Rods Tenkara Trout & Char

Reader Review: Tanuki Headwater Rod

Gear Review by Amanda Hoffner

Everyone has their own style and preferred method of fishing; catching fish on wild, backwoods trout streams is mine. I enjoy exploring the forest and all it has to offer along with its calming flow of water down the mountain side. This is where I keep my love for tenkara growing and that is why I was elated when I had the opportunity to fish with the Tanuki Headwater rod prototype in California’s Sierra Mountains.

Tanuki Headwater Tenkara Rod - Amanda Hoffner - Tenkara Angler - Main

I have never fished in California, let alone on the west coast, and I am happy to say that I did it with a rod that fit my ideal fishing location and style. It gave me the experience that I was looking for in terms of weight, collapsed and extended length, and overall style of fishing and felt great catching fish. Its compactness and light weight was ideal for hiking throughout the California forests to find native trout as well.

First Impressions

My first impression of the Tanuki Headwater rod is that it has personality. Visually, I enjoy the slim profile of the slightly curved handle and the stream-lined transition from the handle to the first segment. There is finesse and thought put not only into how it casts, but also the design on the rod. It definitely has unique characteristics and is aesthetically pleasing with its artwork on the handle of brook char vermiculation and spots that mimic other native trout in the US. Add in the glossy finish, and the rod really pops in your hand.

Tanuki Headwater Tenkara Rod - Amanda Hoffner - Tenkara Angler - Paint

Features

Holding the rod leads to the discovery of even more unique aspects. While collapsed, I could feel the delicate nature of the rod itself as it is only approximately 1.87 ounces in weight.  Before you open it to its full length, you wouldn’t even know it held 10 segments inside to extend to 240 centimeters (7 feet and 10 inches). As it is short when collapsed at about 33 centimeters (13 inches) like Tanuki’s other pocket rods, they are perfect for backpacking and traveling, and easily fit in my backpack carry-on for my flights.

However, when I needed to fish tighter spots and challenge myself to sneak to locations of fish in small pockets, the Tanuki Headwater rod beat the other pocket tenkara rods because of the 240 centimeter length and easier hookset capabilities without hitting into trees on the way to set the hook. It could handle all sizes of trout that I caught, from over 10 inches down to 2 inches!

Tanuki Headwater Tenkara Rod - Amanda Hoffner - Tenkara Angler - Fish

Another point to make is that I am not the most delicate person. While walking through the trees and brush with the rod, I often hold my rod in my dominant hand and the line in my other. This ensures that the line and fly do not get snagged on the trees and brush and allows me to bend the rod when needed to navigate through thickets. While I was doing that, I felt like the rod was sturdy while being banged around on the trees and branches. This rod, if not only pretty on the eyes, is sturdy enough to withstand some abuse.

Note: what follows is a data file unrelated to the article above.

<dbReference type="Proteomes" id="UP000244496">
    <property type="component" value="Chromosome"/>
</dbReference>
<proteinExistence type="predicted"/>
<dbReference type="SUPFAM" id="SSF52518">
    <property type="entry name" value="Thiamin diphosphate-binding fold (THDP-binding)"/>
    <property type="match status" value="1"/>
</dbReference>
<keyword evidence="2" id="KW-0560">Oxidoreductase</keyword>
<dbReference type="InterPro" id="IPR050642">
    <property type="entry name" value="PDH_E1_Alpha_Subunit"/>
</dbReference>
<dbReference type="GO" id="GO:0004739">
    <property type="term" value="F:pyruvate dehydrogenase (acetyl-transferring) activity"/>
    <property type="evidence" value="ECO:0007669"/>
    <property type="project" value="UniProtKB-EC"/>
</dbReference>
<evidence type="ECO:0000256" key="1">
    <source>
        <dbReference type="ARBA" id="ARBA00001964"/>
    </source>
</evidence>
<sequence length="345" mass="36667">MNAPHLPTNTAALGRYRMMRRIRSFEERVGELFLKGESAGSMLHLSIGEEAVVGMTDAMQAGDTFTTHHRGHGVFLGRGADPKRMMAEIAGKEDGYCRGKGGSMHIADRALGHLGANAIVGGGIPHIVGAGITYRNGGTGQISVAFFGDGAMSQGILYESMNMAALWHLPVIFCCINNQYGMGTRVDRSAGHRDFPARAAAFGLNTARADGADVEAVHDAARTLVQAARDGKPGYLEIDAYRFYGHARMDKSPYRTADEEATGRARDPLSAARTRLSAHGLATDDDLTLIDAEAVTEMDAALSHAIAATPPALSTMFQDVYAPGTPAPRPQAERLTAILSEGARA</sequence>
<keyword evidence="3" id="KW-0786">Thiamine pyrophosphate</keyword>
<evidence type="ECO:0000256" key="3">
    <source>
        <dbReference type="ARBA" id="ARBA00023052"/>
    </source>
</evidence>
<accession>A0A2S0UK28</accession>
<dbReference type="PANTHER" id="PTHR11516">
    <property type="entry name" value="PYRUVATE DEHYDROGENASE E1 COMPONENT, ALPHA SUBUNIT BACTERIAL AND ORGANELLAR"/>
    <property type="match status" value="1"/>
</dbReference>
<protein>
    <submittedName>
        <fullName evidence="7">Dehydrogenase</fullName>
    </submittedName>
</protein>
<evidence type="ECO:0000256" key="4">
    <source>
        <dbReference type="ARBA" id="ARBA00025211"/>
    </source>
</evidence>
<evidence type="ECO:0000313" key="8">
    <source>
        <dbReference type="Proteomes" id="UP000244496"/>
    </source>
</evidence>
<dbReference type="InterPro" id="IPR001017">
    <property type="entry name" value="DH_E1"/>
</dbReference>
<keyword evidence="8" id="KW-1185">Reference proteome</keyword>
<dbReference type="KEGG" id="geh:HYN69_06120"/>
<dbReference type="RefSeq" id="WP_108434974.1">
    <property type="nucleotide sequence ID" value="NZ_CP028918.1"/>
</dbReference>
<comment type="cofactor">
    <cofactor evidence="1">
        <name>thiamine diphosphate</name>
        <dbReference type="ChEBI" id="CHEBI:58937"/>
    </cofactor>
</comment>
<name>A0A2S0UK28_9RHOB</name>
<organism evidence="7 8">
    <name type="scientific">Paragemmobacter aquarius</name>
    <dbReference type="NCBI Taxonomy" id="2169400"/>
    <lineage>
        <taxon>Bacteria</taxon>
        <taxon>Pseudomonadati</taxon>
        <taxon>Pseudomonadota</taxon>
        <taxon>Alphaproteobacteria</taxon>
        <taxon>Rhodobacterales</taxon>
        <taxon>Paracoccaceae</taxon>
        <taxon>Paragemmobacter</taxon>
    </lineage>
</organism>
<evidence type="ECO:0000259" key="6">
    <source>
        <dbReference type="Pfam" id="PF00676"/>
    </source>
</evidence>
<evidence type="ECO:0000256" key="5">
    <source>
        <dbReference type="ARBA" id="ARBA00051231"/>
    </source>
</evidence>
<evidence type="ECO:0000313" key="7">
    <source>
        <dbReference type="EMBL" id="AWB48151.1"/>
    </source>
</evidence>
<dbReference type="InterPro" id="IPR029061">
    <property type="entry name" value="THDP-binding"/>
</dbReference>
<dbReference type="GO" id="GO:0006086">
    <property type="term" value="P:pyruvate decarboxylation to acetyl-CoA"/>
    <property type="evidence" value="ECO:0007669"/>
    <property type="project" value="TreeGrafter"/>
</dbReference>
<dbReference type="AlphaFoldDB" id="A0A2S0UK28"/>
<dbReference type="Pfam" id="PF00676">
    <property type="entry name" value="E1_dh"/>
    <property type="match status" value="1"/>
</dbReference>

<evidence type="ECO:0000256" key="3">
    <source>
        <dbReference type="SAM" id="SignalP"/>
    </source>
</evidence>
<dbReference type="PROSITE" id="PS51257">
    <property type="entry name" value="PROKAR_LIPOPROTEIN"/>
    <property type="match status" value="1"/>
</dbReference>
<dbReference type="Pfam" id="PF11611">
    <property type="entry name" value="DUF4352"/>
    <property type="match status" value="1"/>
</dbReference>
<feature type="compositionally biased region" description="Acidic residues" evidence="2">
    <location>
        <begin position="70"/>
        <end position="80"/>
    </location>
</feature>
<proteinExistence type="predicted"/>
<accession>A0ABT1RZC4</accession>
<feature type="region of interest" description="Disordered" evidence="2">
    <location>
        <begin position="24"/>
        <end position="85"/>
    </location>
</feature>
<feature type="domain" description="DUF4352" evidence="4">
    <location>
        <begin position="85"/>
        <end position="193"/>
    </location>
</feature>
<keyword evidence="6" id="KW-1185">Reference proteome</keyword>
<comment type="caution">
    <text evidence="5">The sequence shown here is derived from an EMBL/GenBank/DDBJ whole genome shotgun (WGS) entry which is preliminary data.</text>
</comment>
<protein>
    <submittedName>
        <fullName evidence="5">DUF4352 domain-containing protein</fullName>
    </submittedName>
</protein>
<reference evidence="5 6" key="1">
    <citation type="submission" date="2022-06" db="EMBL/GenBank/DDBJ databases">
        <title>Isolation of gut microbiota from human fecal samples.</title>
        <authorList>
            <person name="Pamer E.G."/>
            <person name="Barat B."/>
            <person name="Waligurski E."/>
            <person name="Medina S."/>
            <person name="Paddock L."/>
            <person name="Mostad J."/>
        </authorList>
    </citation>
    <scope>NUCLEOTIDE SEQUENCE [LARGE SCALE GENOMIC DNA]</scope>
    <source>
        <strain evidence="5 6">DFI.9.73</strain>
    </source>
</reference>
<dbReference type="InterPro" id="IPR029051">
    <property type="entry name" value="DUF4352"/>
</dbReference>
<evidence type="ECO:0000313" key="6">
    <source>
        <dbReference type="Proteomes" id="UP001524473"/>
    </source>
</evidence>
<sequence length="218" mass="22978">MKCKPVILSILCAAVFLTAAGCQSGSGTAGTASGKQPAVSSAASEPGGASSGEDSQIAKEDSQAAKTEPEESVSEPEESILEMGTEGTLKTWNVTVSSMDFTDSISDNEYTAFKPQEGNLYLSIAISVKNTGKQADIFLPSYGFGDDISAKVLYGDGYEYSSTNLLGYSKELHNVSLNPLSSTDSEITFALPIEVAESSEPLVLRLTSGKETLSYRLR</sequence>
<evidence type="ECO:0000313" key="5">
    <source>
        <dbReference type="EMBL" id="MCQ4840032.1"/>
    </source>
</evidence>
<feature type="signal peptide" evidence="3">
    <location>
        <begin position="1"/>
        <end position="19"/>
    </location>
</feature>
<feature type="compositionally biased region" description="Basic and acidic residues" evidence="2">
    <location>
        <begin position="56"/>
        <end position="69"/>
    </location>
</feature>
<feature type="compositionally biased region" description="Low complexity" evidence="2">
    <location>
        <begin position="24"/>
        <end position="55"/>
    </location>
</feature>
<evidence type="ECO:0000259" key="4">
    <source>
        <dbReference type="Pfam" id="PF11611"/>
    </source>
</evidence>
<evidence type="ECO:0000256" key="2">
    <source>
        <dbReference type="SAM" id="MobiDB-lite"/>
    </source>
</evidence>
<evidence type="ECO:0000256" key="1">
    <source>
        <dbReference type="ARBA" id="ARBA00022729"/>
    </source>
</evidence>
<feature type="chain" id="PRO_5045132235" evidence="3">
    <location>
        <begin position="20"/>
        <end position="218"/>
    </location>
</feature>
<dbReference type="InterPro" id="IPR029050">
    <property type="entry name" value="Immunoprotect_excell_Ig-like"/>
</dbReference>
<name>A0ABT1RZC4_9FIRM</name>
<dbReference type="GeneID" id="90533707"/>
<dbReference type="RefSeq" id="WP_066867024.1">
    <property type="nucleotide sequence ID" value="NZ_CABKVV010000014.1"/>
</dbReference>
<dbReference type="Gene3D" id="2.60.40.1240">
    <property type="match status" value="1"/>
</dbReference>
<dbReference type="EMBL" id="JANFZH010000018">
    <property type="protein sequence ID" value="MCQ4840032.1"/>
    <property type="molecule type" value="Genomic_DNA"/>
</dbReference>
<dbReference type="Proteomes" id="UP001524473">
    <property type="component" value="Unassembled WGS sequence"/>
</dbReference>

Tanuki Headwater Tenkara Rod - Amanda Hoffner - Tenkara Angler - Bend

Casting Characteristics

Casting this rod is as easy to cast as any rod that I have cast before, regardless of extended length. For having 10 segments and being 13 inches when collapsed, this rod has such a smooth and accurate delivery. This is important for fishing small mountain streams because the fish are so easily spooked that if you miss a spot you want to land the fly or flunk a cast and get a fly stuck in branches above or behind, then you have likely ruined that spot and need to move on. This rod was capable of casting accurately while easily missing overhanging foliage.

Speaking of casting, I fished this rod using an 8-foot level line and a tapered 12-foot floating nylon line. It cast both with precision and without a doubt in my mind that I was going to hit my spots. This increased my enjoyment and overall experience with the rod. It is sometimes hard to adapt to new rod lengths and feels, but this one was pretty easy to adjust to.

The smooth cast and light weight on this rod also allowed for me to fish it for over 8 hours without tiring my arm. If you fish in the forest and hike a few miles, you might as well stay for a while and fish! As tenkara anglers, we know that we have the fly in the water A LOT.  There is no reel to deal with or excess line and because your arm is, a lot of times, in that elbow-tucked stance, then you need a rod that is comfortable in your hand. This is that rod; especially when you don’t know what kind of fishing environment you’re walking into and you need a short rod.

Summary

All in all, with the aesthetic, durability, compact collapsed length, weight, casting accuracy, and overall feel, the Tanuki Headwater rod is definitely joining me on all my tenkara adventures. It fits snugly into my go-to Zimmerbuilt sling pack and fills the niche for fishing in tight places that I LOVE to fish when at the fully extended length.

Tanuki Headwater Tenkara Rod - Amanda Hoffner - Tenkara Angler - Golden Trout

A limited edition version of this rod will also be available called the “Golden Trout Dude” rod! It will have the same specs as the Headwater, the distinguishing factor being golden trout artwork done by a local California artist.

Tanuki Headwater Tenkara Rod - Amanda Hoffner - Tenkara Angler

Amanda Hoffner, a half Japanese angler from Pennsylvania, began her tenkara passion when researching fly fishing methods from Japan. She can be found deep on a blue line in the East coast/Appalachian Mountains fishing for native brook trout. Her Instagram name is @ladytenkarabum.

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